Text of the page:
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College students would need to be tested for COVID-19 infection every two to three days for campuses to safely reopen this fall, a new analysis concludes.
Otherwise, colleges are very likely to fall prey to outbreaks that will place vulnerable people on campus and in the surrounding community at risk for serious illness and death, said lead researcher David Paltiel, a professor of health policy at the Yale School of Public Health in New Haven, Conn.
"I know that many schools are following [U.S. Centers for Disease Control and Prevention] guidelines and considering the option of just carefully monitoring students for symptoms and using signs of illness to trigger isolation and testing and contact tracing and quarantine," Paltiel said. "We explored thousands of scenarios, and we didn't find a single plausible circumstance under which that kind of strategy would be sufficient to contain an outbreak."
For the study, Paltiel and his colleagues used epidemic modeling to test different monitoring programs that would minimize COVID-19 cases and also maintain a college's ability to isolate and quarantine infected students.
The research team found that every infection prevention strategy on the table will be crucial to preventing campus outbreaks -- including frequent hand-washing, wearing masks, social distancing in classrooms and dorms, elimination of buffet dining and limited bathroom sharing.
But without regular testing of students for COVID-19 infection, all of these measures will be for naught, according to results published July 31 in the journal JAMA Network Open.
"The reason is clear -- this virus can be transmitted by highly infectious asymptomatic silent spreaders," Paltiel said.
"It's just not possible to move swiftly enough to contain an outbreak using nothing more than symptom-based monitoring. You can't play catch-up with this virus, and any school that thinks it can test and respond only when symptoms have been observed, it's like a fire department that only responds to calls when the house is already known to have burned down," he said.
It won't be cheap, either. Each semester, colleges would pay:
- $120 per student under a best-case scenario that assumes weekly screening,
- $470 per student if conditions require screening every two days,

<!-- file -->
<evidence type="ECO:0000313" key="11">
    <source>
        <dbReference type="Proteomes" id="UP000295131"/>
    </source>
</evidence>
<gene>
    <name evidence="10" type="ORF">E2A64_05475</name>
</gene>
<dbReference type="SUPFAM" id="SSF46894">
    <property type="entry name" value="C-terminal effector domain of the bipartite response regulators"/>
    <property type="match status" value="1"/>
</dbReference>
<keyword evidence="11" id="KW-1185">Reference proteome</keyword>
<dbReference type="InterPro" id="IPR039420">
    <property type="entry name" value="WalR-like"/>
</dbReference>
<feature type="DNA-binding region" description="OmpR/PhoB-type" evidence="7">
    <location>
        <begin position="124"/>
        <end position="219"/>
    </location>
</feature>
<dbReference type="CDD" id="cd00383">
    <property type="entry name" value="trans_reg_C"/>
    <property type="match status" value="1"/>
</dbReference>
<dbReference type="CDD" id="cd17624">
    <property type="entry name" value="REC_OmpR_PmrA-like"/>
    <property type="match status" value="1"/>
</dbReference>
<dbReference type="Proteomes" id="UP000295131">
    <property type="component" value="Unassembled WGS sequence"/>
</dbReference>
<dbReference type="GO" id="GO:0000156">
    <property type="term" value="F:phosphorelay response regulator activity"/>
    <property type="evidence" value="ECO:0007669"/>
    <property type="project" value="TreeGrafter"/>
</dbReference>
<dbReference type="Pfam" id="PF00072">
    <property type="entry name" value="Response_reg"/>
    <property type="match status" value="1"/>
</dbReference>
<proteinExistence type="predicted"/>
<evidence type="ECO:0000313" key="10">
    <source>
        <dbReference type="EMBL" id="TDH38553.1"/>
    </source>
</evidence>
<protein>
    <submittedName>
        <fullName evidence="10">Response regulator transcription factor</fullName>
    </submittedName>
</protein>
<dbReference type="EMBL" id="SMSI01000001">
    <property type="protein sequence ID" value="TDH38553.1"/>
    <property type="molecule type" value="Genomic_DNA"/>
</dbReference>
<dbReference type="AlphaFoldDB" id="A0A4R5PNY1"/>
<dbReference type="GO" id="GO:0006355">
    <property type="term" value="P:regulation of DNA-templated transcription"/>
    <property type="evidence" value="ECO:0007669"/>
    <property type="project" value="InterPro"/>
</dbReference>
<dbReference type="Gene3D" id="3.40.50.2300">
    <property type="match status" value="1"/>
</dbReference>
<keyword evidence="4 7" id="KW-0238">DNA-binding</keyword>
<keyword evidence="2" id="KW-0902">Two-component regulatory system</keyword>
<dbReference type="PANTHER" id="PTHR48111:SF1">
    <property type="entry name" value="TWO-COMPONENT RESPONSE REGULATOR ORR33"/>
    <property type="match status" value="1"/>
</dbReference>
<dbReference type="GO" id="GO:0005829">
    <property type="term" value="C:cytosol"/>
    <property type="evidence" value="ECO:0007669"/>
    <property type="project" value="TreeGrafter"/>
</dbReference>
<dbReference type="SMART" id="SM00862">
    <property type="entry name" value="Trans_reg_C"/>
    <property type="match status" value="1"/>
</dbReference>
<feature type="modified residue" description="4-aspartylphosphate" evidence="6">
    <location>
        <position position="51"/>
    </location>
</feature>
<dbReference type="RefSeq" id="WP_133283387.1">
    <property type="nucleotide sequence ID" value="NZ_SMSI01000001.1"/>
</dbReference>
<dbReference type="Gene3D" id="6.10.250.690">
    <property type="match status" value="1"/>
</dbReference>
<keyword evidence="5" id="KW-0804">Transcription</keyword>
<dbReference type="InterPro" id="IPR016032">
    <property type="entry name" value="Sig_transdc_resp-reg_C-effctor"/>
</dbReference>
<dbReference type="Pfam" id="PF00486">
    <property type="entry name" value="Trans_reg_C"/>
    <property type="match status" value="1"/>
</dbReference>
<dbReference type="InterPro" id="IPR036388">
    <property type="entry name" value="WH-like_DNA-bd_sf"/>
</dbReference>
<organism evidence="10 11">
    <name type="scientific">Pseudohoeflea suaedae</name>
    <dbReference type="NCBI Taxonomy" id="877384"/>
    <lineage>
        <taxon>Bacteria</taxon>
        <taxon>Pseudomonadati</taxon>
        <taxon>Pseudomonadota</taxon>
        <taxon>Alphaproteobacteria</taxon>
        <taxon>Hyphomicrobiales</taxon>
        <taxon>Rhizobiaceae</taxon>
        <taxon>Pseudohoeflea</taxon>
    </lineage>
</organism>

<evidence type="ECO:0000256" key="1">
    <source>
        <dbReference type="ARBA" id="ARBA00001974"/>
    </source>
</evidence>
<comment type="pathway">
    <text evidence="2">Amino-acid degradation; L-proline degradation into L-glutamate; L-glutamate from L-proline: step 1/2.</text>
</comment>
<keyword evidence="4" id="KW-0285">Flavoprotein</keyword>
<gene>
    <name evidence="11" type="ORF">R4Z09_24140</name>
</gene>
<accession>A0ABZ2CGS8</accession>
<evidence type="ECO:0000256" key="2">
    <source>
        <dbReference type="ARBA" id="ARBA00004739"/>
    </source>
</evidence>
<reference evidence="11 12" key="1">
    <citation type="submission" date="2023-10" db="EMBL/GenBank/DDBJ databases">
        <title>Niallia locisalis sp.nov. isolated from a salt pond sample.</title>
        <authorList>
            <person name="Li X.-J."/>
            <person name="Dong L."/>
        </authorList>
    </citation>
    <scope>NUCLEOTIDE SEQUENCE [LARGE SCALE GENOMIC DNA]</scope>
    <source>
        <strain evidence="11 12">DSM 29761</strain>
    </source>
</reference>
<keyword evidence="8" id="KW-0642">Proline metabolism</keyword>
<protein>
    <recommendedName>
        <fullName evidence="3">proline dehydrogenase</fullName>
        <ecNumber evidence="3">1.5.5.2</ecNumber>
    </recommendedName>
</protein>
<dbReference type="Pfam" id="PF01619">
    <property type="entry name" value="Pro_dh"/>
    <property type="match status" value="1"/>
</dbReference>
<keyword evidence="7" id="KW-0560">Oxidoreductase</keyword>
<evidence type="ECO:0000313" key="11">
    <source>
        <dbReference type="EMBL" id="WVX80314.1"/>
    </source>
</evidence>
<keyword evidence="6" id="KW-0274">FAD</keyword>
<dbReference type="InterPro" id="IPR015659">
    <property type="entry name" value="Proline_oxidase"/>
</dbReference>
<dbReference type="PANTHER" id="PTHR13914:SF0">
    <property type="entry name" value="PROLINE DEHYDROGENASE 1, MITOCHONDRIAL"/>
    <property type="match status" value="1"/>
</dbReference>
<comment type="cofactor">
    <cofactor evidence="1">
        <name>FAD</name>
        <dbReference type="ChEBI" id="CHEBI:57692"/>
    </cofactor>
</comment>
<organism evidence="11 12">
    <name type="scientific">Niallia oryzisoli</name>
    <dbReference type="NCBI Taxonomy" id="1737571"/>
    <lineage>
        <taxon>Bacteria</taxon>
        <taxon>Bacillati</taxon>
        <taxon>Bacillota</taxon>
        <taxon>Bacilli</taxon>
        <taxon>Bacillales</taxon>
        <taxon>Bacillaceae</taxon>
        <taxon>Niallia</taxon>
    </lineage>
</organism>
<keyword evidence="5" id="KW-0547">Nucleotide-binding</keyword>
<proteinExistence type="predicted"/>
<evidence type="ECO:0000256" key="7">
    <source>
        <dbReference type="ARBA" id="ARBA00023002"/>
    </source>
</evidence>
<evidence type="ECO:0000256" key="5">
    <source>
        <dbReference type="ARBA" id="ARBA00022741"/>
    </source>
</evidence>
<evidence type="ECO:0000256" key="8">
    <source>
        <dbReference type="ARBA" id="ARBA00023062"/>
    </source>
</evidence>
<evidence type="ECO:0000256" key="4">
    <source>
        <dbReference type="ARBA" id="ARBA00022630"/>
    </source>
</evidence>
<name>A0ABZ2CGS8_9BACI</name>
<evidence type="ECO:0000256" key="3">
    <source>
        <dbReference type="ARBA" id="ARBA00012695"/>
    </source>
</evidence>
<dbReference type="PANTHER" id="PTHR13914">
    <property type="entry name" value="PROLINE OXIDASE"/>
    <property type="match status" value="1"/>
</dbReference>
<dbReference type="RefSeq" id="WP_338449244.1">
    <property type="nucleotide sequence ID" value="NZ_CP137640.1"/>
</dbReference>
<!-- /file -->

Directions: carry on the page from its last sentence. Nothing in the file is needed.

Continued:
- $910 per student under a worst-case scenario requiring daily screening.
However, Paltiel expects that the cost will soon decrease as cheaper rapid COVID-19 tests come onto the market.
"I don't want to downplay the cost or the logistics. It's a lot. But it's not beyond reach," Paltiel said.
The frequency of screening is much more important than the accuracy of the test a college uses, researchers were surprised to learn.
Testing students every two days with a low-quality test that correctly detects infection 70% of the time and has a 98% chance of avoiding a false positive actually avoided more infections than testing once a week with a higher-quality alternative that correctly detects infection 90% of the time, their model showed.
Beyond regular screening, colleges also will need to create reasonable but effective infection prevention guidelines and standards that students will be able to follow, Paltiel added.
"It's not just a financial nightmare. It's a logistical problem, it's a psychological and behavioral problem," Paltiel said. "We can't just hand out masks and a bottle of hand sanitizer and say to students, come in to be tested every couple of days and go be safe. That's setting them for failure and it's setting them up later to be blamed later for that failure, to be scapegoated for things that go wrong."
Not every college administrator is on board with Paltiel's findings.
"Their conclusions point to one specific strategy that is very resource-intensive and logistically very difficult to do, and neglect other strategies that one could use and be equally as safe," said Elizabeth Bradley, president of Vassar College in Poughkeepsie, N.Y. "Although they show one strategy that could work, there are many others."
Colleges that are more isolated from their surrounding community, like Vassar, could maintain student health without regular testing if you "keep the students on the campus, almost like an island," and test them before they arrive for the semester, said Bradley, who co-authored an editorial accompanying the study.
"You're going to count on them using masking and social distancing, but if that fails now and again, you have them all on a campus and all negative," Bradley said. "They're unlikely to spread the virus."
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